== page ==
The bull shark, Carcharhinus leucas, is a large species that it is commonly distributed worldwide in tropical and subtropical waters. Despite the bull sharks global distribution, little is known about its life history. In particular, the limited reproductive information suggests the bull shark is placental viviparous, assumed to have a biennial cycle, and that newborn pup nurseries are near the coast. In order to conserve and protect any species, an understanding of the habitats where reproductive events occur is needed. In order to better understand the habitat use in Biscayne bay, Fla, and whether certain areas are critical during the reproductive cycle of bull sharks, I will evaluate circulating levels of the hormones progesterone, estradiol, and testosterone using radioimmunoassay. These samples were collected by the University of Miami opportunistically between 2012-2020 shipped to Arizona State University, where they were analyzed. For my study a total of 73 mature samples, 27 females and 46 males, were collected over the sampling period. The results indicated that Biscayne bay is an important gestation area for bull sharks. The hormonal trends for males and females demonstrated an interesting reproductive cycle, which were further supported through other placental viviparous reproductive patterns. Females had a low level of estradiol throughout most of the year, besides in the summer where there were no sharks in the bay due to movement to estuaries. During their return to the bay, there was a peak in progesterone indicating early pregnancy. Male testosterone levels indicated that there was a production in sperm right before females speculated peak in estradiol.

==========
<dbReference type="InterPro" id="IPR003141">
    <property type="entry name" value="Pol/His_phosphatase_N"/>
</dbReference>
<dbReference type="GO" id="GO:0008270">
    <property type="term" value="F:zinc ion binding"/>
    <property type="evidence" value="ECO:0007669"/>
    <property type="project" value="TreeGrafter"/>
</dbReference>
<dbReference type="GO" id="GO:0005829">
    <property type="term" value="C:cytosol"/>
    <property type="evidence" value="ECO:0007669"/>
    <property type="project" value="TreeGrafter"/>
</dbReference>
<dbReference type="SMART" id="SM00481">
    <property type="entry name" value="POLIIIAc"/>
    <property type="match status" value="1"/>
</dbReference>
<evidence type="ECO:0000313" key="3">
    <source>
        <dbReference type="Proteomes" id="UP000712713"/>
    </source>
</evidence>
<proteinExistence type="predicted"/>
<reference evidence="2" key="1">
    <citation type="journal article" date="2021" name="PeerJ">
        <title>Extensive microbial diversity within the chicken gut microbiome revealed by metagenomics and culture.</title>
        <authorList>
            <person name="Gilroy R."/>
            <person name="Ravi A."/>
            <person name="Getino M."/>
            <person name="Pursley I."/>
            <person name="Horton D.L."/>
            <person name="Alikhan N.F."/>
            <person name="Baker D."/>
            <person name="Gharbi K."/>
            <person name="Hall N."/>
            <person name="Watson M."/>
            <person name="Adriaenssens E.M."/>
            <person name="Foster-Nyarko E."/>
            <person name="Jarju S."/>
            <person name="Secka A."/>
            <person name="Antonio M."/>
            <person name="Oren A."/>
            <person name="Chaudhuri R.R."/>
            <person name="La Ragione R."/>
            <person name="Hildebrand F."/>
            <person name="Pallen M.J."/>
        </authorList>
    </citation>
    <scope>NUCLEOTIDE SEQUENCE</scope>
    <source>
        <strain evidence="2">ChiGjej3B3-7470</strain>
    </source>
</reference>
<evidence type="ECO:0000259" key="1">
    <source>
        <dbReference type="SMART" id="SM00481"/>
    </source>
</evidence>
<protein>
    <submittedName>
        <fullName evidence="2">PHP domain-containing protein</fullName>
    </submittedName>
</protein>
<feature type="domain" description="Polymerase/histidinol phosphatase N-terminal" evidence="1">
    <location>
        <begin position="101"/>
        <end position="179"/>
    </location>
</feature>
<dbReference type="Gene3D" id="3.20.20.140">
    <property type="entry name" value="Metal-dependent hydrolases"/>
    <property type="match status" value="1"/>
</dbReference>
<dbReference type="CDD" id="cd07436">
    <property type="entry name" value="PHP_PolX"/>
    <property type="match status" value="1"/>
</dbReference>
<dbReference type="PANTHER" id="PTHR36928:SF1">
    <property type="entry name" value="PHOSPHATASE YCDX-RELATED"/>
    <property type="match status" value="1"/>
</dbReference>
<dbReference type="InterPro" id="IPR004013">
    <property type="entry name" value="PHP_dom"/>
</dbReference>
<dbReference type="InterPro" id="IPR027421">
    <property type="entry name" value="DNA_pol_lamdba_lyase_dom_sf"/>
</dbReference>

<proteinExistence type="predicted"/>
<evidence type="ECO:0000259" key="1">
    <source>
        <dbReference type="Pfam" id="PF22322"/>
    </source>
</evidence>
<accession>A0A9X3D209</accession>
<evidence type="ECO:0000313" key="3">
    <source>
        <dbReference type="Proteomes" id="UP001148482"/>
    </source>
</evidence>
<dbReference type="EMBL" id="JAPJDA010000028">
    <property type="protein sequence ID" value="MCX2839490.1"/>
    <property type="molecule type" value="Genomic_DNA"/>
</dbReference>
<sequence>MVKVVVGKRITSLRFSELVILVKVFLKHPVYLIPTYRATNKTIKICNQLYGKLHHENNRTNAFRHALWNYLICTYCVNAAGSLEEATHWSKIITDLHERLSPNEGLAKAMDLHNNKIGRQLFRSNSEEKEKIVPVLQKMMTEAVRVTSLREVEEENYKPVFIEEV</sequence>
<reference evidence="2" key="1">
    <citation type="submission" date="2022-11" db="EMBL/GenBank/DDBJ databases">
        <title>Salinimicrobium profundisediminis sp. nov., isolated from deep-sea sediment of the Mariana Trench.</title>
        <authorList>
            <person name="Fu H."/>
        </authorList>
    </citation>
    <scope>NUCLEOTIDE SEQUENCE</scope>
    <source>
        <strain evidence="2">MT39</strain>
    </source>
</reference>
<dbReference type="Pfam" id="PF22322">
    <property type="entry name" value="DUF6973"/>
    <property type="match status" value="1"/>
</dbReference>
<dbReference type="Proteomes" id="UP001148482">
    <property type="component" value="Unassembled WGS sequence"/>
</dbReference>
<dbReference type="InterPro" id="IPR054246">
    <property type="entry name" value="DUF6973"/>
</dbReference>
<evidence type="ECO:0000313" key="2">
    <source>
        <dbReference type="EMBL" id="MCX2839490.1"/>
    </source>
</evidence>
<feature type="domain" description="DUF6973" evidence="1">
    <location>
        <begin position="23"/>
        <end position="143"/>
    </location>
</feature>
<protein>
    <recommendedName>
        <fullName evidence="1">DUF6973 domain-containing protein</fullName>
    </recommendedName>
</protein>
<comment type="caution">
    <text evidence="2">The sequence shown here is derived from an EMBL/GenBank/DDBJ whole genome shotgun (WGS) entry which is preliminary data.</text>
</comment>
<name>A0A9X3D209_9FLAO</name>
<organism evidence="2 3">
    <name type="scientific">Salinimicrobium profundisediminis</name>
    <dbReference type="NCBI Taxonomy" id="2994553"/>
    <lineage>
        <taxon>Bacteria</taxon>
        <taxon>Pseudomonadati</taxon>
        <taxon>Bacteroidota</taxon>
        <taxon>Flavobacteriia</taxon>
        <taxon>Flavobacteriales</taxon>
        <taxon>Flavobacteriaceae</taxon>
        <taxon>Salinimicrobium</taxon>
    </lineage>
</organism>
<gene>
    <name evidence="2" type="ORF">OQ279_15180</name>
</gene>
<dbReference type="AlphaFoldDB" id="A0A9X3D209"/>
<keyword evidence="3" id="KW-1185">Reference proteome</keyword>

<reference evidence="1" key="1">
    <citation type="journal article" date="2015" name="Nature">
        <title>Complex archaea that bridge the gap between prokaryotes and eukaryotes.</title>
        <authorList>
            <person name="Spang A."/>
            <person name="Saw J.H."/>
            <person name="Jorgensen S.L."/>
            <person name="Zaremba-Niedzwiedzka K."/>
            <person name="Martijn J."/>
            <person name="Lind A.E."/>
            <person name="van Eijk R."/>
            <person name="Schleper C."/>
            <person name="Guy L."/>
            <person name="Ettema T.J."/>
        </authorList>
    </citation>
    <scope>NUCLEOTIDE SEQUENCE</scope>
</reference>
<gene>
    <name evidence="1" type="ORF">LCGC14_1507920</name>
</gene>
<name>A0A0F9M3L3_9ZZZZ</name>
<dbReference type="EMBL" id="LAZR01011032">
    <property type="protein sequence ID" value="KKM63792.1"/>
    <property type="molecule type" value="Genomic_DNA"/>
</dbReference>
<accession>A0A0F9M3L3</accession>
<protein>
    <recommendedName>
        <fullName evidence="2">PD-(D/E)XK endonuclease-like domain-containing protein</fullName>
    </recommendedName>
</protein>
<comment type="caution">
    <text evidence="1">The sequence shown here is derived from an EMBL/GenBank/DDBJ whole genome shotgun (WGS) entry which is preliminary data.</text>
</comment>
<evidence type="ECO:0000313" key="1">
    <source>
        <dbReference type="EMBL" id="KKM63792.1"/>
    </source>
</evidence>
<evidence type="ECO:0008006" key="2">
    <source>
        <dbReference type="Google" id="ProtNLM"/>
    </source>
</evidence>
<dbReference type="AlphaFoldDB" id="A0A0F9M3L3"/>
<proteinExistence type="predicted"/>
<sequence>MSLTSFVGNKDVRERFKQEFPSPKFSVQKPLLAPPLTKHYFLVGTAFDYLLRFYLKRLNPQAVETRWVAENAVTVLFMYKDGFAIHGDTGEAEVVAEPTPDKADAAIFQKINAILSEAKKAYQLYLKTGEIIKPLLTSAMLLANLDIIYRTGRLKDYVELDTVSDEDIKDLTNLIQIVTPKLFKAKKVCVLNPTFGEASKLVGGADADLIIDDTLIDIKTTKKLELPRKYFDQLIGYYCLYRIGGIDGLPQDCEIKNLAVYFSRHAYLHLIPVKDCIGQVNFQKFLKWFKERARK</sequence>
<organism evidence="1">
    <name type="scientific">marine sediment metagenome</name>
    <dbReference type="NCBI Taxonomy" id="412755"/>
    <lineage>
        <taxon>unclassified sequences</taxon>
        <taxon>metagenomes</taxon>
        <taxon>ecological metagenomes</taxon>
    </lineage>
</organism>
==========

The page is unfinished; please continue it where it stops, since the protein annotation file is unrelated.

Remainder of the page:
- Using Steroid Hormone Concentrations to Assess the Reproductive Cycle of the Bull shark, Carcharhinus leucas, in Southern Florida